Speaking of the contestants on the show, who did you get along with the most? And, if you had to pick, who are you choosing to win Australian Idol?

It’s a tough question! Personally, the person I got the closest to on the show was definitely Josh. I think that he’s definitely got what it takes to win this thing. If you had to build an Australian Idol in a petri dish, he’s got all that it takes. 

He’s got an amazing charisma and a really beautiful nature as a person. He’s probably the only person that I sat in front of in this competition and, when we started playing some stuff on the acoustic guitar, and I heard him sing for the first time, my jaw just dropped.

He’s also just a blank canvas. He’s at the start of his career and he was really ready to be transformed into this [singer] that I think will probably thrive in that environment. I’m very excited to see where he goes. He has the potential of being a full-on pop star.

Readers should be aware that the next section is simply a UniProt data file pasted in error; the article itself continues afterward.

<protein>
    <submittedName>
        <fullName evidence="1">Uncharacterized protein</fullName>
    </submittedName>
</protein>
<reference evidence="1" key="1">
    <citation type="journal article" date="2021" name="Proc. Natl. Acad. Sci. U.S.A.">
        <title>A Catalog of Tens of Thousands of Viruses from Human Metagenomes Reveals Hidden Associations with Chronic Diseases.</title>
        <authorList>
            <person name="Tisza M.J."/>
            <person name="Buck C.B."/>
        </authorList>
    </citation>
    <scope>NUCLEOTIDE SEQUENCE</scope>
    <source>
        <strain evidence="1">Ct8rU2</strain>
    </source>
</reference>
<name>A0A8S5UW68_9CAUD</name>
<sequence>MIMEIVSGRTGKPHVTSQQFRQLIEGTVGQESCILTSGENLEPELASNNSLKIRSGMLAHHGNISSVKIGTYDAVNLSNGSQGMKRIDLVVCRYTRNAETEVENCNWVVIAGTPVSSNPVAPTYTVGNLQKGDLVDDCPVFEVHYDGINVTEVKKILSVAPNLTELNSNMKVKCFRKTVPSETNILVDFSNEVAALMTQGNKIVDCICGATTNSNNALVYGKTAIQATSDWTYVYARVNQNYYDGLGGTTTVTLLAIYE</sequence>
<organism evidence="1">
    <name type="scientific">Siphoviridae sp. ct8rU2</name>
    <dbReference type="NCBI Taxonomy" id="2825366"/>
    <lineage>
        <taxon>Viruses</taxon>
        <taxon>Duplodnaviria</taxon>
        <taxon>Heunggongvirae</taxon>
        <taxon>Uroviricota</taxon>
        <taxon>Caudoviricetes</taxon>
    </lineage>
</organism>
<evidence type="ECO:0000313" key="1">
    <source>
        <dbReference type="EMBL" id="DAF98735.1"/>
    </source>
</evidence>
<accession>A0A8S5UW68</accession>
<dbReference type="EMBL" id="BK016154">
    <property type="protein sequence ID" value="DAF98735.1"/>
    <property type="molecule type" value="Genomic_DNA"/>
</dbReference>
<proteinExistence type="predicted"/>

For me, I looked down the barrel of being a pop star and I decided that isn’t what I wanted to do. Now that I get to play my own music again, I think people are going to see who I really am for the first time – and that makes me really excited.

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“In the coming months, when I get to go back to doing my thing, I think people are going to see the true Sash Seabourne.” (Credit: Channel Seven/Instagram)

You’ve said it’s been a great learning experience and, while you’ve gotten to make connections with other contestants, you’ve also had the chance to connect with the judges. What’s the best piece of advice you’ve received from them?

I think Harry Connick Jr. is probably the guy that I respect the most in terms of being such a heavyweight musician and having such a long, amazing career as a performer in the industry. I was very fortunate that he pulled me aside last night and we had some words, one on one.

He told me about being focused and learning how to perform on stage. Being a singer is so much about your mental state. If the wrong thing is going through your head, you’ll lose your sentiment and it won’t be a great performance. He had some great advice about learning to be vulnerable and opening up to the audience.